Although no one has been executed for blasphemy in Pakistan, more than 65 alleged offenders have been murdered since 1990. Ahmadi Muslims, Hindu and Christian minorities are vulnerable.

Muslims are not immune. Last year, university student Mashal Khan was lynched by an irate mob for allegedly offending Islam.

Apart from Pakistan, capital punishment is imposed by Iran, Saudi Arabia and Mauritania, but charges of blasphemy also abound in Egypt, India, Afghanistan, Nigeria, and Indonesia. In Bangladesh, the principal of a college was arrested because the school ¬library owned a copy of Shame, the story of a persecuted Hindu ¬family. Bangladeshi author Taslima Nasreen was forced to flee due to death threats.

Increased risk of Islamist extremism in Pakistan in the 1980s followed the Islamisation measures of president Zia ul Haq, and the radicalisation that took hold in the Soviet Afghanistan era. They were superimposed on long-standing ties between the Pakistan military and Islamist groups.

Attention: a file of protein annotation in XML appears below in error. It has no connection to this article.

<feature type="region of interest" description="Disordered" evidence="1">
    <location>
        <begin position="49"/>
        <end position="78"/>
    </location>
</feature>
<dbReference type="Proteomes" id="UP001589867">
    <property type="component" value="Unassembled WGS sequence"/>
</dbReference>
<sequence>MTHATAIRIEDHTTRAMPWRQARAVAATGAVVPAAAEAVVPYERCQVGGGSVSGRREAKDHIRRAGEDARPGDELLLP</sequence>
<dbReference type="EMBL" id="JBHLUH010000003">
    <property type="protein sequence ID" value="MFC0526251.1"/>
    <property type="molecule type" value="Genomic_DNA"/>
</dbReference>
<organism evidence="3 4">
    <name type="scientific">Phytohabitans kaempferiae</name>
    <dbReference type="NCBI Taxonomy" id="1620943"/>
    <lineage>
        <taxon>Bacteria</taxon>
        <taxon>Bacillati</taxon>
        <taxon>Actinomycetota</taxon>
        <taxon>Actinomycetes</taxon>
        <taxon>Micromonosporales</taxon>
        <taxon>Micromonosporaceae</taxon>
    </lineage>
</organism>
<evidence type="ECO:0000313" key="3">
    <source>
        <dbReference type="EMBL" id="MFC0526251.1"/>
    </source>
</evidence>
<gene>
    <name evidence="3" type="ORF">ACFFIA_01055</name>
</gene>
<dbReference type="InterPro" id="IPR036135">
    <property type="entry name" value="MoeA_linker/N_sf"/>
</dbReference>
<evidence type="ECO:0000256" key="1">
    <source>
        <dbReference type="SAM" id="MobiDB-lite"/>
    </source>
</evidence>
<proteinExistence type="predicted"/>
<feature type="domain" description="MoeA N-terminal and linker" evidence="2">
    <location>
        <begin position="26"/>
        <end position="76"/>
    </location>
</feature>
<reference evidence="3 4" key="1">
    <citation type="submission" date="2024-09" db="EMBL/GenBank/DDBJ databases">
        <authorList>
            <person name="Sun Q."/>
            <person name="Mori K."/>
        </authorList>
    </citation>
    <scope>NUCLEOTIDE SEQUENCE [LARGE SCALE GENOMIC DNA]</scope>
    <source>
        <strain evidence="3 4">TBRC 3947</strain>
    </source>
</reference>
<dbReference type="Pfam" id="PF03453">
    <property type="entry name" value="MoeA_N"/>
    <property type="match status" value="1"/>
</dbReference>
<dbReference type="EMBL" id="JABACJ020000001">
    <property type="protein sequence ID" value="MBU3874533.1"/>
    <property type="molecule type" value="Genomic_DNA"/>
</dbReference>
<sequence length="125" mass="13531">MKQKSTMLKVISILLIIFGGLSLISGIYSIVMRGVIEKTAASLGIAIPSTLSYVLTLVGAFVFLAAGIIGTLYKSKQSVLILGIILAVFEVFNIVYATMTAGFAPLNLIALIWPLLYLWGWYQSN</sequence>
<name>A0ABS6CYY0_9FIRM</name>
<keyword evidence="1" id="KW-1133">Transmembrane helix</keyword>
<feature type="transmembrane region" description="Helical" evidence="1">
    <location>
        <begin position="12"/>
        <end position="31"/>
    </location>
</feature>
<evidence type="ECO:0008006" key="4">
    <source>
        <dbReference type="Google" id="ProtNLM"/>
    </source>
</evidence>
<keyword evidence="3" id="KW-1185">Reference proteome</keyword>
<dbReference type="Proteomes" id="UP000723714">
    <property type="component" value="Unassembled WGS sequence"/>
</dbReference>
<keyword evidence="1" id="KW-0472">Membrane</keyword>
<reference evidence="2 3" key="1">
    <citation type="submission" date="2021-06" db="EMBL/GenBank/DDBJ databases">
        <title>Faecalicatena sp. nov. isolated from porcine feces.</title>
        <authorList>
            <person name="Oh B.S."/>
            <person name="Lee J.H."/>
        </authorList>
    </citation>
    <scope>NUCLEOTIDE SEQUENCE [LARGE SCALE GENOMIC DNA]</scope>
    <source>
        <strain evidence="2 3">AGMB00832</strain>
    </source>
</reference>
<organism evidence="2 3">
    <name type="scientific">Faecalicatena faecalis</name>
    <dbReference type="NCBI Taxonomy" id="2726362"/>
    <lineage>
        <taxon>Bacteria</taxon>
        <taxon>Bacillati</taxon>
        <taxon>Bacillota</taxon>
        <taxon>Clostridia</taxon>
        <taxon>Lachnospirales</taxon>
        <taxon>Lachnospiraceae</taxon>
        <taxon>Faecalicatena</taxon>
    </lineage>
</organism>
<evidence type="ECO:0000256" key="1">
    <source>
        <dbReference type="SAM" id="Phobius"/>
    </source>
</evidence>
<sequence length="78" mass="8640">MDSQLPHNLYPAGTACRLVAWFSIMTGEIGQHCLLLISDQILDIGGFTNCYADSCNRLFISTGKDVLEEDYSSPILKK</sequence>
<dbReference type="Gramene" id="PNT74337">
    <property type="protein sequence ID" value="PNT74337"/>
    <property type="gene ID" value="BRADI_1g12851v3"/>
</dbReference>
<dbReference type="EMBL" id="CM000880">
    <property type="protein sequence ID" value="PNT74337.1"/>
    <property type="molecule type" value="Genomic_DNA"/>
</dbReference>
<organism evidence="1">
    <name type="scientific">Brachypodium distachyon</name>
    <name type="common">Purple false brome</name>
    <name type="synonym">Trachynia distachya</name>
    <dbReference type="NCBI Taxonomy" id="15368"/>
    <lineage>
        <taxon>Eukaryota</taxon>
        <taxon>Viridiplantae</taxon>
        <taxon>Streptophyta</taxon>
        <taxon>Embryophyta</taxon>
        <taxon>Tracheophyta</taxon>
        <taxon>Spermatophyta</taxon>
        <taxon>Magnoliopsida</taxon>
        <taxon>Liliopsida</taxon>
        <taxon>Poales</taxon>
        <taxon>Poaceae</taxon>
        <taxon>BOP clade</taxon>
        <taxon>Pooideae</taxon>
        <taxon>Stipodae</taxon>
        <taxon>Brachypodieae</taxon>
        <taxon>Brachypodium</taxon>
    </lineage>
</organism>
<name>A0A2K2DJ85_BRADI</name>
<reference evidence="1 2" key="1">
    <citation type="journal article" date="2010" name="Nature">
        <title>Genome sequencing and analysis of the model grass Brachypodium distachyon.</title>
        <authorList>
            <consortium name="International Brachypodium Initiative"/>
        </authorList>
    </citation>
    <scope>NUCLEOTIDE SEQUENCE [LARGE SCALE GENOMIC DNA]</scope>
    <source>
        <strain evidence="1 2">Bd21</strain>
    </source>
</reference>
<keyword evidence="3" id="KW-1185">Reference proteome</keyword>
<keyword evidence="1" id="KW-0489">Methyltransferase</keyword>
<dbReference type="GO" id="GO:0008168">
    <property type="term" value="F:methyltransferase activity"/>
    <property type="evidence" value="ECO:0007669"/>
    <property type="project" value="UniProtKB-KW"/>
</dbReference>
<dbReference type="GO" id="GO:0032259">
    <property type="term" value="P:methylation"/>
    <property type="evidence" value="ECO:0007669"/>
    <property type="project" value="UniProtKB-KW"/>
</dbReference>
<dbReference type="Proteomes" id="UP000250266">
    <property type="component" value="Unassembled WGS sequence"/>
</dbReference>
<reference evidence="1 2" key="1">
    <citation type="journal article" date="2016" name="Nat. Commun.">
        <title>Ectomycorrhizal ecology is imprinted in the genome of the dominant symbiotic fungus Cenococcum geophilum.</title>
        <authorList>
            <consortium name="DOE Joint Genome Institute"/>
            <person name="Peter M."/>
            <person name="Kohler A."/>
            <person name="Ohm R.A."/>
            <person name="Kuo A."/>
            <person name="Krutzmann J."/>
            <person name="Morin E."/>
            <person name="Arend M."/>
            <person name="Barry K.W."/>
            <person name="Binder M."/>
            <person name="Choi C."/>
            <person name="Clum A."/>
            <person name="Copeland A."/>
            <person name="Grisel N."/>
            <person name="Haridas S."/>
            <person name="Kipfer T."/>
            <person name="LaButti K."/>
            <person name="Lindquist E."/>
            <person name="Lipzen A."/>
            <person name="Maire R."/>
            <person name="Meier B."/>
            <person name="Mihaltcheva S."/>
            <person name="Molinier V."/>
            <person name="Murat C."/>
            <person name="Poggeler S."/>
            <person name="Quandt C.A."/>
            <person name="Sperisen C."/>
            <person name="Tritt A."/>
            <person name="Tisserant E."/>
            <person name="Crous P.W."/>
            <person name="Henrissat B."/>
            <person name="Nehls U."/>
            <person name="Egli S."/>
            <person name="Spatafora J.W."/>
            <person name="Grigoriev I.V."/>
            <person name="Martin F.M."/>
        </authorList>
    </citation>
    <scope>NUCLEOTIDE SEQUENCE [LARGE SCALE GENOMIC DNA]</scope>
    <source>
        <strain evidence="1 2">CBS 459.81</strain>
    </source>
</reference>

Blasphemy allegations and persecution of minorities intensified after 1987, when Article 295c, mandating capital punishment for blasphemy, was added to Pakistan’s penal code.

Aiming to embed international penalties for criticising Islam, Pakistan introduced non-binding “defamation of religions” resolutions to the UN Human Rights Council from 1999 onwards. They were sponsored by the Organisation of Islamic Co-operation — a large Muslim bloc in the UN.

Defamation of religions, however, was unacceptable to Western countries, which recognised defamation against a person but not against a concept.

A joint effort between the Obama administration and the OIC crafted a new resolution more palatable to the West. Resolution 16/18, introduced by Pakistan in 2011, represented defamation of religion in terms of incitement to religious hatred, and basically equated the two. Incitement was left open to a broad interpretation that effectively limited freedom of speech.